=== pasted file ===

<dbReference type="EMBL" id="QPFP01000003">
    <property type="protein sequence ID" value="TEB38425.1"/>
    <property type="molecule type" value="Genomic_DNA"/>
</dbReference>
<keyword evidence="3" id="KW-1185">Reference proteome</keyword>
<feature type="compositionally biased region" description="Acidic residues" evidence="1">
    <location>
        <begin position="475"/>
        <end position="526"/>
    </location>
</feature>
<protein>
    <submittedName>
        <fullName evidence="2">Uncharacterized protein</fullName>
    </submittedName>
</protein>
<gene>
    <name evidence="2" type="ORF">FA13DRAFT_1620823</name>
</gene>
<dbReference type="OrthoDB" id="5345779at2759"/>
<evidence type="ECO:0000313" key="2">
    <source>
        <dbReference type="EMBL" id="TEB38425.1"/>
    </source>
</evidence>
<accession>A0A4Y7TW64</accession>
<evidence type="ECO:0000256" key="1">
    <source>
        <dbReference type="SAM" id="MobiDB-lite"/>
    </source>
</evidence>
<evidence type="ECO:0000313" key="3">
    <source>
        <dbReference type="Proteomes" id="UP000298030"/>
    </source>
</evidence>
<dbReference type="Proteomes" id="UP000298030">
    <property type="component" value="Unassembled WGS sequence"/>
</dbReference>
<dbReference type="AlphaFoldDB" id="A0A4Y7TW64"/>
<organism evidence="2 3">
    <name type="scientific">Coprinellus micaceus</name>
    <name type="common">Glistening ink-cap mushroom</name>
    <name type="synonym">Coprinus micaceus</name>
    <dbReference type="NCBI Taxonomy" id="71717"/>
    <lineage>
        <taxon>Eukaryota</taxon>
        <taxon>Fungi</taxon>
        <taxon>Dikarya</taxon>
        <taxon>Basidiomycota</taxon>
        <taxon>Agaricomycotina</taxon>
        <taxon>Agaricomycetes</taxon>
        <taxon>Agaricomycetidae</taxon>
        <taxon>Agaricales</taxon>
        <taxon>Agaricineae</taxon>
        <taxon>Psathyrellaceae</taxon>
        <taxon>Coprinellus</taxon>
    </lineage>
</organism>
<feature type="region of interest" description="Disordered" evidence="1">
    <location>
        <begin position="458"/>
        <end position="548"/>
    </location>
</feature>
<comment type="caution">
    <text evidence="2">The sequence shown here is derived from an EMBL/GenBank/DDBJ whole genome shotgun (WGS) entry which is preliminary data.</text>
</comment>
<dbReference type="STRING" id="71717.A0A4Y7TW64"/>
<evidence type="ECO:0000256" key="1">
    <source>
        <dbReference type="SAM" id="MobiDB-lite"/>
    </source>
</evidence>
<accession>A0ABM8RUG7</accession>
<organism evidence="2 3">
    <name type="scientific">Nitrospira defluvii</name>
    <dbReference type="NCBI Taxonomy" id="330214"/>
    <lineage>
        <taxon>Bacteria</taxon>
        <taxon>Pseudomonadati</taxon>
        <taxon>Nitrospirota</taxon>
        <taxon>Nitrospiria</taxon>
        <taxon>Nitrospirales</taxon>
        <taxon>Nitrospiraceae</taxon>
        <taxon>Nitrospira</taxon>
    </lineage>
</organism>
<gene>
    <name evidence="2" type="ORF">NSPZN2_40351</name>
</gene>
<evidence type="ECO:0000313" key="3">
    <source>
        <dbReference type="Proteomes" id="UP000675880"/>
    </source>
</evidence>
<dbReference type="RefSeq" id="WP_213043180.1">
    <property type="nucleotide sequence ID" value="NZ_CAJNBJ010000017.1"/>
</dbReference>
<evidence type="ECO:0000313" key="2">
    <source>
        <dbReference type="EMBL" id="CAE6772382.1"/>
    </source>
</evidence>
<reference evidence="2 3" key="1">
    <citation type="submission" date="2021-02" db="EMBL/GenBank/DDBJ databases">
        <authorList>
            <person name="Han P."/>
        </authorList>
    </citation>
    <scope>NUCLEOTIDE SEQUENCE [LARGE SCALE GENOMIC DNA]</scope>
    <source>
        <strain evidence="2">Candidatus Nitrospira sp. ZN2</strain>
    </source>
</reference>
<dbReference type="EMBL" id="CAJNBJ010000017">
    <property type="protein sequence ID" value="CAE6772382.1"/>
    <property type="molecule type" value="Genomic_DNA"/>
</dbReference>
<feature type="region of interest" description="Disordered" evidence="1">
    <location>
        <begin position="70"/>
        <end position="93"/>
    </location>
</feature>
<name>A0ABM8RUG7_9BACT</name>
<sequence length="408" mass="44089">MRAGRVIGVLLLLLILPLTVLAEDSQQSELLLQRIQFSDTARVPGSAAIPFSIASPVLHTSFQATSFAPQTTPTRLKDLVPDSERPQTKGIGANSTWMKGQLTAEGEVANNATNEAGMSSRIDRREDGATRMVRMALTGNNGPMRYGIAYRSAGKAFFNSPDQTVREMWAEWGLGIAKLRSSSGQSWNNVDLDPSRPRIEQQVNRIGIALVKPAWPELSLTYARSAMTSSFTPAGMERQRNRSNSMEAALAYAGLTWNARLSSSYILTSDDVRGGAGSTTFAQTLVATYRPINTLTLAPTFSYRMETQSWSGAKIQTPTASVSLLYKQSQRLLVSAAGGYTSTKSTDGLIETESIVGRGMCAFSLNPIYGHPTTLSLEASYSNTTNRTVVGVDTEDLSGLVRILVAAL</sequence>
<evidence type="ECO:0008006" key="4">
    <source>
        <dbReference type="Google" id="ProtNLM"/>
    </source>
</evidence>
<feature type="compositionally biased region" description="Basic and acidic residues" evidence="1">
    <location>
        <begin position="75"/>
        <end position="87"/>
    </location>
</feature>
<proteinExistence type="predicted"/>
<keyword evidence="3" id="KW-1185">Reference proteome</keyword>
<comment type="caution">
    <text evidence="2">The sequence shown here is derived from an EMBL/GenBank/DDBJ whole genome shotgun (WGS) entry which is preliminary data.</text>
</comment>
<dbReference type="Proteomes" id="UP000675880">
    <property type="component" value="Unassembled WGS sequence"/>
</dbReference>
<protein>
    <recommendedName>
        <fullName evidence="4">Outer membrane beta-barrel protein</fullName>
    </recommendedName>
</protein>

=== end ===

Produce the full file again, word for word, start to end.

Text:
<dbReference type="EMBL" id="QPFP01000003">
    <property type="protein sequence ID" value="TEB38425.1"/>
    <property type="molecule type" value="Genomic_DNA"/>
</dbReference>
<keyword evidence="3" id="KW-1185">Reference proteome</keyword>
<feature type="compositionally biased region" description="Acidic residues" evidence="1">
    <location>
        <begin position="475"/>
        <end position="526"/>
    </location>
</feature>
<protein>
    <submittedName>
        <fullName evidence="2">Uncharacterized protein</fullName>
    </submittedName>
</protein>
<gene>
    <name evidence="2" type="ORF">FA13DRAFT_1620823</name>
</gene>
<dbReference type="OrthoDB" id="5345779at2759"/>
<evidence type="ECO:0000313" key="2">
    <source>
        <dbReference type="EMBL" id="TEB38425.1"/>
    </source>
</evidence>
<accession>A0A4Y7TW64</accession>
<evidence type="ECO:0000256" key="1">
    <source>
        <dbReference type="SAM" id="MobiDB-lite"/>
    </source>
</evidence>
<evidence type="ECO:0000313" key="3">
    <source>
        <dbReference type="Proteomes" id="UP000298030"/>
    </source>
</evidence>
<dbReference type="Proteomes" id="UP000298030">
    <property type="component" value="Unassembled WGS sequence"/>
</dbReference>
<dbReference type="AlphaFoldDB" id="A0A4Y7TW64"/>
<organism evidence="2 3">
    <name type="scientific">Coprinellus micaceus</name>
    <name type="common">Glistening ink-cap mushroom</name>
    <name type="synonym">Coprinus micaceus</name>
    <dbReference type="NCBI Taxonomy" id="71717"/>
    <lineage>
        <taxon>Eukaryota</taxon>
        <taxon>Fungi</taxon>
        <taxon>Dikarya</taxon>
        <taxon>Basidiomycota</taxon>
        <taxon>Agaricomycotina</taxon>
        <taxon>Agaricomycetes</taxon>
        <taxon>Agaricomycetidae</taxon>
        <taxon>Agaricales</taxon>
        <taxon>Agaricineae</taxon>
        <taxon>Psathyrellaceae</taxon>
        <taxon>Coprinellus</taxon>
    </lineage>
</organism>
<feature type="region of interest" description="Disordered" evidence="1">
    <location>
        <begin position="458"/>
        <end position="548"/>
    </location>
</feature>
<comment type="caution">
    <text evidence="2">The sequence shown here is derived from an EMBL/GenBank/DDBJ whole genome shotgun (WGS) entry which is preliminary data.</text>
</comment>
<dbReference type="STRING" id="71717.A0A4Y7TW64"/>
<evidence type="ECO:0000256" key="1">
    <source>
        <dbReference type="SAM" id="MobiDB-lite"/>
    </source>
</evidence>
<accession>A0ABM8RUG7</accession>
<organism evidence="2 3">
    <name type="scientific">Nitrospira defluvii</name>
    <dbReference type="NCBI Taxonomy" id="330214"/>
    <lineage>
        <taxon>Bacteria</taxon>
        <taxon>Pseudomonadati</taxon>
        <taxon>Nitrospirota</taxon>
        <taxon>Nitrospiria</taxon>
        <taxon>Nitrospirales</taxon>
        <taxon>Nitrospiraceae</taxon>
        <taxon>Nitrospira</taxon>
    </lineage>
</organism>
<gene>
    <name evidence="2" type="ORF">NSPZN2_40351</name>
</gene>
<evidence type="ECO:0000313" key="3">
    <source>
        <dbReference type="Proteomes" id="UP000675880"/>
    </source>
</evidence>
<dbReference type="RefSeq" id="WP_213043180.1">
    <property type="nucleotide sequence ID" value="NZ_CAJNBJ010000017.1"/>
</dbReference>
<evidence type="ECO:0000313" key="2">
    <source>
        <dbReference type="EMBL" id="CAE6772382.1"/>
    </source>
</evidence>
<reference evidence="2 3" key="1">
    <citation type="submission" date="2021-02" db="EMBL/GenBank/DDBJ databases">
        <authorList>
            <person name="Han P."/>
        </authorList>
    </citation>
    <scope>NUCLEOTIDE SEQUENCE [LARGE SCALE GENOMIC DNA]</scope>
    <source>
        <strain evidence="2">Candidatus Nitrospira sp. ZN2</strain>
    </source>
</reference>
<dbReference type="EMBL" id="CAJNBJ010000017">
    <property type="protein sequence ID" value="CAE6772382.1"/>
    <property type="molecule type" value="Genomic_DNA"/>
</dbReference>
<feature type="region of interest" description="Disordered" evidence="1">
    <location>
        <begin position="70"/>
        <end position="93"/>
    </location>
</feature>
<name>A0ABM8RUG7_9BACT</name>
<sequence length="408" mass="44089">MRAGRVIGVLLLLLILPLTVLAEDSQQSELLLQRIQFSDTARVPGSAAIPFSIASPVLHTSFQATSFAPQTTPTRLKDLVPDSERPQTKGIGANSTWMKGQLTAEGEVANNATNEAGMSSRIDRREDGATRMVRMALTGNNGPMRYGIAYRSAGKAFFNSPDQTVREMWAEWGLGIAKLRSSSGQSWNNVDLDPSRPRIEQQVNRIGIALVKPAWPELSLTYARSAMTSSFTPAGMERQRNRSNSMEAALAYAGLTWNARLSSSYILTSDDVRGGAGSTTFAQTLVATYRPINTLTLAPTFSYRMETQSWSGAKIQTPTASVSLLYKQSQRLLVSAAGGYTSTKSTDGLIETESIVGRGMCAFSLNPIYGHPTTLSLEASYSNTTNRTVVGVDTEDLSGLVRILVAAL</sequence>
<evidence type="ECO:0008006" key="4">
    <source>
        <dbReference type="Google" id="ProtNLM"/>
    </source>
</evidence>
<feature type="compositionally biased region" description="Basic and acidic residues" evidence="1">
    <location>
        <begin position="75"/>
        <end position="87"/>
    </location>
</feature>
<proteinExistence type="predicted"/>
<keyword evidence="3" id="KW-1185">Reference proteome</keyword>
<comment type="caution">
    <text evidence="2">The sequence shown here is derived from an EMBL/GenBank/DDBJ whole genome shotgun (WGS) entry which is preliminary data.</text>
</comment>
<dbReference type="Proteomes" id="UP000675880">
    <property type="component" value="Unassembled WGS sequence"/>
</dbReference>
<protein>
    <recommendedName>
        <fullName evidence="4">Outer membrane beta-barrel protein</fullName>
    </recommendedName>
</protein>